At 08:31, the controller again cleared flight 1308 to descend to FL 270, to which this time the crew confirmed, and reporting that they were leaving FL 330 and beginning to descend. The controller also clarified that the flight would be cleared to descend to FL 190 (19,000 feet (5,800 m)) after passing Elbe. The cockpit voice recorder (CVR) recorded a sound similar to the activation of the "Fasten seat belt" sign and captain Kunovic instructed first officer Terglav to calculate the landing parameters. A flight attendant entered the cockpit and asked to reduce the temperature in the cabin, which the first officer did. At 08:33, the controller cleared flight 1308 to descend to tier 190 at Bastia. After re-checking the calculations, the commander and co-pilot, based on the adjusted mass and pressure, determined the approach speeds as 221, 170, 148 and 124 knots (409, 315, 274 and 230 km/h; 254, 195, 170, and 142 mph). At some point, first officer Terglav let his young son enter the cockpit, as a child's voice was heard asking when the aircraft would descend.[1][2]:18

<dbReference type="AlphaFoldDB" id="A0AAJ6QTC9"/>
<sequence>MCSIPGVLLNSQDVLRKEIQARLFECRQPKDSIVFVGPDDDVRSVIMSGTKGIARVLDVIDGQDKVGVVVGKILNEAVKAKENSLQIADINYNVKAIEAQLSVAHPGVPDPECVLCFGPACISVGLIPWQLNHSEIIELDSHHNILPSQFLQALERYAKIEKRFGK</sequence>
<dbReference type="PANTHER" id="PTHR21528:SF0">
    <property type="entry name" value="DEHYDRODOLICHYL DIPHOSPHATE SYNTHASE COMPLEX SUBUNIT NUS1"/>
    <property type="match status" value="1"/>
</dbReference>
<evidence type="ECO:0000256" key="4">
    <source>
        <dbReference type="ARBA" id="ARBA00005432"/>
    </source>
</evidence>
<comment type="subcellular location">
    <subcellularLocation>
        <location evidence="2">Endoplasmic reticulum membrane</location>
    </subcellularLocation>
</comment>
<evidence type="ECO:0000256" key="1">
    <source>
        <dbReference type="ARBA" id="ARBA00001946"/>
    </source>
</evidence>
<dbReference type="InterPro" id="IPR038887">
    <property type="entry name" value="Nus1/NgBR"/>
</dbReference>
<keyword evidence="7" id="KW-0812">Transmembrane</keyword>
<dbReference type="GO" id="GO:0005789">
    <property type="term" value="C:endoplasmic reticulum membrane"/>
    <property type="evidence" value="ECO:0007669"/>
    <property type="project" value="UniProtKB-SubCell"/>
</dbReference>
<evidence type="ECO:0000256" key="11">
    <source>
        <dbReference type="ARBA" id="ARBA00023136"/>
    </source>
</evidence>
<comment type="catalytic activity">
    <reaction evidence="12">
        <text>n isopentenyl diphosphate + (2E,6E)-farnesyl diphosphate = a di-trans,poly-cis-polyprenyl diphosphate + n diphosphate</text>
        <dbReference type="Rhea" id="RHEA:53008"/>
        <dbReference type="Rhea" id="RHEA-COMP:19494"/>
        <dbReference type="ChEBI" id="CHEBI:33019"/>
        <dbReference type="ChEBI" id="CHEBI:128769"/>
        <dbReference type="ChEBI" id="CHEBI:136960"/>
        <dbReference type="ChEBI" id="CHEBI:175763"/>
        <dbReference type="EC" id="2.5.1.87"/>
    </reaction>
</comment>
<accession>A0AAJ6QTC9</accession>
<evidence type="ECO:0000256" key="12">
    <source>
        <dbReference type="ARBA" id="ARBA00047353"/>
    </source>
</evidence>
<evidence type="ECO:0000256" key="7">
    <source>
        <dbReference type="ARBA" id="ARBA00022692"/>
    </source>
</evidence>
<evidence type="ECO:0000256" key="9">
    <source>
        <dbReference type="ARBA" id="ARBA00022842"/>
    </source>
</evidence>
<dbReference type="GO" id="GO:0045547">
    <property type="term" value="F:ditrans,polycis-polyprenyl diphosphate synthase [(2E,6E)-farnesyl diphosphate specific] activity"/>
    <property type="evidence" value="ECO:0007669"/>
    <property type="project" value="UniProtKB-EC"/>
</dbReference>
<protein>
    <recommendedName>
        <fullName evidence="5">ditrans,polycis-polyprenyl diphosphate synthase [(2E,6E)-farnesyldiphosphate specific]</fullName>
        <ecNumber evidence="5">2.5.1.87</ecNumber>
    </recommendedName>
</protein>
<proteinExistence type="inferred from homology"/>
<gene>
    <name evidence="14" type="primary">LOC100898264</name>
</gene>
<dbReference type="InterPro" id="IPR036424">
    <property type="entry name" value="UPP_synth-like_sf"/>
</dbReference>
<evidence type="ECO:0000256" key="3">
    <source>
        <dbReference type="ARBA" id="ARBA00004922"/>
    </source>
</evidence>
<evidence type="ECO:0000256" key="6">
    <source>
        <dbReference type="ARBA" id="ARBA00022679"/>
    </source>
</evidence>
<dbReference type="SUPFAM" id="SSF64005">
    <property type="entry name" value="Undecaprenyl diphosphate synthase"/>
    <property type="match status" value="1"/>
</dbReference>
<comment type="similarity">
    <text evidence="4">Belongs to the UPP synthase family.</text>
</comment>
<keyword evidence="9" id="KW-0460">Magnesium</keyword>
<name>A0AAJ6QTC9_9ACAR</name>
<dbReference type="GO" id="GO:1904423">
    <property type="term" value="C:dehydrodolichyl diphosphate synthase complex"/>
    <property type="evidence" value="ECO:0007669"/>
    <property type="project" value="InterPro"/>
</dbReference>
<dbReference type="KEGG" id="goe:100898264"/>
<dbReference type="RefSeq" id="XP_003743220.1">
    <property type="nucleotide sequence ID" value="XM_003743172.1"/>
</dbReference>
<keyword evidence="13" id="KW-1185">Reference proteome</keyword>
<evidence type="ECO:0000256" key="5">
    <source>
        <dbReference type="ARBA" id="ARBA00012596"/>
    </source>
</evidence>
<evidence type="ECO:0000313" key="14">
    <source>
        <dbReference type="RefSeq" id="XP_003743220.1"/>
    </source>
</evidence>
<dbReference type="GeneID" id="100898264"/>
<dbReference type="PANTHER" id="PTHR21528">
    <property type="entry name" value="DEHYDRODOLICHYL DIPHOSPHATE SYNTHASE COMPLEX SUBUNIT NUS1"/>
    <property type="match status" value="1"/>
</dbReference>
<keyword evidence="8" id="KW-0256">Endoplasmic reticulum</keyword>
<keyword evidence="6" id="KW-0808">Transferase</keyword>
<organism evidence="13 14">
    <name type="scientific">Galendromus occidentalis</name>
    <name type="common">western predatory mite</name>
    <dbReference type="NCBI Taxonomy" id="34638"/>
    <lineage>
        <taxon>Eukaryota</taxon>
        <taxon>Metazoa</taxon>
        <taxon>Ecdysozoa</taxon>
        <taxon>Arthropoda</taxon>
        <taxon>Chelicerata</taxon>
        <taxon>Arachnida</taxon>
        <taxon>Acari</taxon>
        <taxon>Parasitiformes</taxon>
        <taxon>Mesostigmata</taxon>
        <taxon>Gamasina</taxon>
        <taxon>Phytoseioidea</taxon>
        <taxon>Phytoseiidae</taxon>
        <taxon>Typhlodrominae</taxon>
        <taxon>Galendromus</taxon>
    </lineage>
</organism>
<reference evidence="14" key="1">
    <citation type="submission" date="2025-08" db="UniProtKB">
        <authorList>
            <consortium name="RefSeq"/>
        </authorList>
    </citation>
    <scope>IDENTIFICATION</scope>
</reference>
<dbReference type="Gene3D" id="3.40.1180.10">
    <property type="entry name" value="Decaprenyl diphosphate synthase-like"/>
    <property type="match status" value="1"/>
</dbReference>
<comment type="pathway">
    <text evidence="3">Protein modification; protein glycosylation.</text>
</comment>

At 08:35, the crew entered the air traffic control space in Marseille and subsequently established radio contact at 08:35:50, reporting the passage of flight level (FL) 210 and descending to 190 in the direction of Ajaccio, after which he requested permission for a further reduction. In response, the controller instructed them to maintain FL 190 to Bastia and to "squawk" 5200 on its transponder, since the direct route to Ajaccio slightly went through the closed LFR 65 airspace, and this maneuver would bypass it. At 08:40:35, the crew reported on staying at FL 190 50 miles from Ajaccio and again requested permission to descend, to which the controller cleared them to descend to FL 110 (11 thousand feet or 3,350 meters). Giving permission to descend, the controller used non-standard terminology, "cleared down 110", to which the crew later discussed in the cockpit. Then the crew studied the approach procedure for the course-glide system on runway 03. In this process, during the preparatory preparation, the child intervened twice, who spoke about observing a mountain similar to Servin; according to the investigation, it was of the Monte Chinto array.[2]:4-5